Another wind power company is in serious trouble. Katana Summit, a tower manufacturer that employs 214 people in Columbus, Neb., and 79 in Ephrata, Wash., said it is seeking a buyer, and if one doesn’t pop up, it’ll shut down operations.
The company blamed its predicament on the failure of Congress to extend the production tax credit for wind, which will expire at the end of this year. In anticipation of that expiration, wind development plans are being shelved all over the country.
Against that brutal, real-world backdrop, the shape of the PTC debate this week sounded rather esoteric, pivoting on the question of wind power’s role in forcing negative wholesale electricity prices in some areas of the country.
The big energy company Exelon, which owns wind farms but sources more than 90 percent of its power from nukes, has cited this phenomenon in opposing the PTC extension. That prompted the Ameircan Wind Energy Association, the industry’s leading trade group, to toss Exelon from the organization.
So what’s going on here? Exelon complains that the 2.2 cents per kilowatt PTC gives wind power an unfair advantage over the company’s nuclear power plants when energy is in surplus — typically on nights when demand is low and when wind power has picked up. In such situations, energy generators ramp down production, but it’s not so easy to do that quickly with nuclear. Exelon argues that the tax credit allows wind producers to push the price of power below zero and still make money. Meanwhile, Exelon is faced with losing money on its power.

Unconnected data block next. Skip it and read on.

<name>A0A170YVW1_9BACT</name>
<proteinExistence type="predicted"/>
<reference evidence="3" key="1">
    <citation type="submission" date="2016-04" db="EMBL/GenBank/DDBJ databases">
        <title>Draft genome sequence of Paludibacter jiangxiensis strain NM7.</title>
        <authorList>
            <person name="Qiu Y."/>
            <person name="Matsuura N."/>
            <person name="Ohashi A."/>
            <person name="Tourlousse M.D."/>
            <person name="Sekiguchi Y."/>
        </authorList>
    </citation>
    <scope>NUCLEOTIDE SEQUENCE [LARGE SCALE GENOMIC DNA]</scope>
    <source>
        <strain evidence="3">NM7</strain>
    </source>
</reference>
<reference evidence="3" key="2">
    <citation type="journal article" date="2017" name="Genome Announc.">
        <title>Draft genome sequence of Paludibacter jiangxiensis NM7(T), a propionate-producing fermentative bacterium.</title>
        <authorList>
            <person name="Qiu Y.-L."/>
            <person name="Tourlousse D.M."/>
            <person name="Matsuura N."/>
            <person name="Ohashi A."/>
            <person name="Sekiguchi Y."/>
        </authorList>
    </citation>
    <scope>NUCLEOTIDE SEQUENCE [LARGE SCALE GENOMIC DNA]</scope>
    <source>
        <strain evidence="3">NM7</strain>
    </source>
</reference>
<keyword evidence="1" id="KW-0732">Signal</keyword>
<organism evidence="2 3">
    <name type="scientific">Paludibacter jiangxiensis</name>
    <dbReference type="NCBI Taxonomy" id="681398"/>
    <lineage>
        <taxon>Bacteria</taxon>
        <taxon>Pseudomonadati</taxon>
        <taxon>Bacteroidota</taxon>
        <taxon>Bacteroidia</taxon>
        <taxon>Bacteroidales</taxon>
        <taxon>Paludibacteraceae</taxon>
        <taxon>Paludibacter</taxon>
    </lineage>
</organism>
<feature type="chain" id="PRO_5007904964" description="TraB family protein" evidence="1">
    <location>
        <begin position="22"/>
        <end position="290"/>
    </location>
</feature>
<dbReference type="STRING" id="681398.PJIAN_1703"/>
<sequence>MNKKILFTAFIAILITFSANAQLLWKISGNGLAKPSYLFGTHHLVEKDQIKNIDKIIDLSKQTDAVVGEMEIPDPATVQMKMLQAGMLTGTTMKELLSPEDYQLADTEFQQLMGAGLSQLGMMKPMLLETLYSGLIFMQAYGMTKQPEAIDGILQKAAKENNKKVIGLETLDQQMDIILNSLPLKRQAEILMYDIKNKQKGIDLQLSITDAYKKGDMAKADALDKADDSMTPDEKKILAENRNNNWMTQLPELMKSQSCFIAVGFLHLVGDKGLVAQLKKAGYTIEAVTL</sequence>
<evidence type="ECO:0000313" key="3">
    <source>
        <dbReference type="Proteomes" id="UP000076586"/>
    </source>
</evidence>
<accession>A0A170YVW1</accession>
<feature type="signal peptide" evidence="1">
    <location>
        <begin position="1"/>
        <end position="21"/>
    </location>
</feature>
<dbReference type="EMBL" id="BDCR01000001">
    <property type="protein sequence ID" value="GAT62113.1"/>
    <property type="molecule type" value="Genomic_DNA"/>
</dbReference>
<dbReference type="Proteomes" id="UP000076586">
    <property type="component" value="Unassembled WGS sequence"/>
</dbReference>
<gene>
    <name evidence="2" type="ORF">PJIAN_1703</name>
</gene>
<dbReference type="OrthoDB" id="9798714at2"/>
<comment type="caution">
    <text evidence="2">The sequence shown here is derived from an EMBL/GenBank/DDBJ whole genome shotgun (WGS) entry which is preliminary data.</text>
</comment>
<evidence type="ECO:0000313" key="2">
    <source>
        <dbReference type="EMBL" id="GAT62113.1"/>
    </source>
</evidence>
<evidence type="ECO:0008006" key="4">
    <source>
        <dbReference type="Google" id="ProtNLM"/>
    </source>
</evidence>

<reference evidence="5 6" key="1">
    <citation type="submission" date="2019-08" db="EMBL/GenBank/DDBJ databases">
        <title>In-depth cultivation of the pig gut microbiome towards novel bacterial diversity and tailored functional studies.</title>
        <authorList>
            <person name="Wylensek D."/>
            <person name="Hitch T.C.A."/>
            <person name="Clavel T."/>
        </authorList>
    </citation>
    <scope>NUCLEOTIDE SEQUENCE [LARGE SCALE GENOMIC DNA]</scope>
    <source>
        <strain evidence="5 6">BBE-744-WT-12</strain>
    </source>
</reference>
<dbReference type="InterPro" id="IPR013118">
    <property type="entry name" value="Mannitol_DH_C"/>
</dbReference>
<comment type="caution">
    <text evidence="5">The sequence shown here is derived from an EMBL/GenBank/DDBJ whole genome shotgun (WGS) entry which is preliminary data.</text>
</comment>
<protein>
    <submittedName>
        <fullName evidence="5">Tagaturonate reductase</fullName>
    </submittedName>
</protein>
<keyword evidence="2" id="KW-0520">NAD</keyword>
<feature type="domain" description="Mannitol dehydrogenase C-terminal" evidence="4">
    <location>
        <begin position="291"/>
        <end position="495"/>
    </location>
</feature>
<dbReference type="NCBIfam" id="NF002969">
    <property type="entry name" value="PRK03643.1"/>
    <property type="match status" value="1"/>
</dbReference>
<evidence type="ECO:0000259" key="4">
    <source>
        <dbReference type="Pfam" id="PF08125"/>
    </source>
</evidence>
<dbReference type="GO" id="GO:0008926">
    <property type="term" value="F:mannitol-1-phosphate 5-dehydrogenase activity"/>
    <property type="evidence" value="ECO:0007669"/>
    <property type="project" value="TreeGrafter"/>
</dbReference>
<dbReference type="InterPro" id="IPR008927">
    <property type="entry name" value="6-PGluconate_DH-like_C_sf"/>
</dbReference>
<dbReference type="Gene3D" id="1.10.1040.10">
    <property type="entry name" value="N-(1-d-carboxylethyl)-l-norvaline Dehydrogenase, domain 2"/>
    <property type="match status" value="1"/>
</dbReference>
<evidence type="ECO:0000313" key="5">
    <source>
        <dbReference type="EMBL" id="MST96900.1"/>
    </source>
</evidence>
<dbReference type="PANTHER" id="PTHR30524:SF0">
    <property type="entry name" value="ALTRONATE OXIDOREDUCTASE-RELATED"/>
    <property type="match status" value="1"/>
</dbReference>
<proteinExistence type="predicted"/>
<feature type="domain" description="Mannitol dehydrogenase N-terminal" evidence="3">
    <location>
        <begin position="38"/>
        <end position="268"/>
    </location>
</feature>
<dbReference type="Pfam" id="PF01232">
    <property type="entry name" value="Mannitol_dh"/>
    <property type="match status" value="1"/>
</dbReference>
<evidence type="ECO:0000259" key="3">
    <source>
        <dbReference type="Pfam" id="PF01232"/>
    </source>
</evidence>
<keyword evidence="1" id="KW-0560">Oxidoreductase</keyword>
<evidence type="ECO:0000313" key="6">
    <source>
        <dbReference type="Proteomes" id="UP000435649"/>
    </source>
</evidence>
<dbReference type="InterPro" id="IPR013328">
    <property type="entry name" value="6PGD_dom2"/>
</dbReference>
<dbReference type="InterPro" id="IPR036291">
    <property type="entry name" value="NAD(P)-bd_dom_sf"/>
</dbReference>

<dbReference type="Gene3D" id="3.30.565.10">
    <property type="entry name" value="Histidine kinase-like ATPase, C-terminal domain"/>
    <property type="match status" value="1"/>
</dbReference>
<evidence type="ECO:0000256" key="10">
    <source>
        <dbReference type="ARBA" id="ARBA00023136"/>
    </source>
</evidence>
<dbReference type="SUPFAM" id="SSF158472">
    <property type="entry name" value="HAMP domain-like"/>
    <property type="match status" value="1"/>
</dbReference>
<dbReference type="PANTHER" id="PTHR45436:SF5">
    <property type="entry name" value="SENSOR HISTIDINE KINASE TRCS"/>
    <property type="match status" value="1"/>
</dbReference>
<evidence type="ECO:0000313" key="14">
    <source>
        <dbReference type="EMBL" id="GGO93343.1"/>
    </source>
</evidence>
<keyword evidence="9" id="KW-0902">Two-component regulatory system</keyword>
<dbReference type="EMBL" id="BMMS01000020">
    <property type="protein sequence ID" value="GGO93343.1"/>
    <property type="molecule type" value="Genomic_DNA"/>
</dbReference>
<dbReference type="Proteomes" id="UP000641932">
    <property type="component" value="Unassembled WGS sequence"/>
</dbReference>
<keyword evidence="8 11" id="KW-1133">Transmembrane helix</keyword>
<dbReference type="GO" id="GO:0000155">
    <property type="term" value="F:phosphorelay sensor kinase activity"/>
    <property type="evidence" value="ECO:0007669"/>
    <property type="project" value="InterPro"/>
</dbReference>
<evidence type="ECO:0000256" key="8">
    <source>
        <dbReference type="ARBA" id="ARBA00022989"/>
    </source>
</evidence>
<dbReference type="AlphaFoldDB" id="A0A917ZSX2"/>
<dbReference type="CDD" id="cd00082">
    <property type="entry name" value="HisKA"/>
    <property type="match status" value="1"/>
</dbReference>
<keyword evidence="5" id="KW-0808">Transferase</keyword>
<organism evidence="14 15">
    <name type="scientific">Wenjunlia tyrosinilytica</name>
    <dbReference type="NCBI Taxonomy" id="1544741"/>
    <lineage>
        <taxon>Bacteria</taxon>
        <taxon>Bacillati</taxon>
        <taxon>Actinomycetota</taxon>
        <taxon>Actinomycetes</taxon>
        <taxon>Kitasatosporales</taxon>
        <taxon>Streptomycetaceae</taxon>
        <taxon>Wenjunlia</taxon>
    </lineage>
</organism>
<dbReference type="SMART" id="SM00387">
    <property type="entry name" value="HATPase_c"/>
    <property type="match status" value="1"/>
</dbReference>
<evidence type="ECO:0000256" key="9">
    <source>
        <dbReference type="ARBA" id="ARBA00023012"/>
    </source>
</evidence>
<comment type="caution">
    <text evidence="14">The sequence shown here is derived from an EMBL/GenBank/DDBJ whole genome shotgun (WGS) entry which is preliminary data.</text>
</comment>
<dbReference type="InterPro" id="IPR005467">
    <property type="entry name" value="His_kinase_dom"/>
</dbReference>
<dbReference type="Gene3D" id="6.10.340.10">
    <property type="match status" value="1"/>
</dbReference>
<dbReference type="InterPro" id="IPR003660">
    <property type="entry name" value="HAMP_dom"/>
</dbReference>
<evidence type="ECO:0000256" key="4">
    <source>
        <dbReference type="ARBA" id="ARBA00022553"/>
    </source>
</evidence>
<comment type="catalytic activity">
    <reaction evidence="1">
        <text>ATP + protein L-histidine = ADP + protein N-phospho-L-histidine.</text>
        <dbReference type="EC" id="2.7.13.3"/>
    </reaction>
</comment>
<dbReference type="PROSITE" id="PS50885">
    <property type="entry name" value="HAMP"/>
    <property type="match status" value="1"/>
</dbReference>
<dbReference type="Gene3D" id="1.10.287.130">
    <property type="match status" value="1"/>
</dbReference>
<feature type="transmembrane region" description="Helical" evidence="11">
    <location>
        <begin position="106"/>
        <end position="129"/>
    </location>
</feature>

Exelon says that without the PTC, the playing field will be more even.
The AWEA, in a blog post this week, said Exelon is overstating how frequently this happens and also exaggerating the role of the PTC in bringing about such circumstances. “Because wind energy has no fuel cost and extremely low variable (operations and maintenance) costs, even without the PTC wind energy would enter into the market at close to $0/MWh,” the group said. “Thus, the PTC itself has very little effect on real-time electricity prices.
The organization makes a few other important points: improved transmission capacity, which it argues for, would allow grid operators a way to find a home for cheap electricity; consumers benefit from lower prices as marginally cheaper wind displaces fossil fuel-generated power; and, finally, “Fossil and nuclear energy resources are also incentivized, including sizeable taxpayer payments written into the permanent tax code and the omission of pollution costs from their price.”
While Exelon and the AWEA fight it out over that, few signs are emerging that Congress will take up the PTC before the election. For Katana Summit, that will very likely mean its demise. Workers are finishing up some projects now, the company said, but with no new orders on the horizon, layoffs will commence once the current work dries up.
“Despite support from both parties, it seems that the PTC extension has become a political football in an election year and jobs are being lost because of it,” Kevin Strudthoff,
President/CEO of the company, said in a statement. “I hope we can find a buyer to keep these plants operating but unless government policy for renewable energy becomes more stable I’m afraid we’ll see more closures and job losses in the industry into 2013.”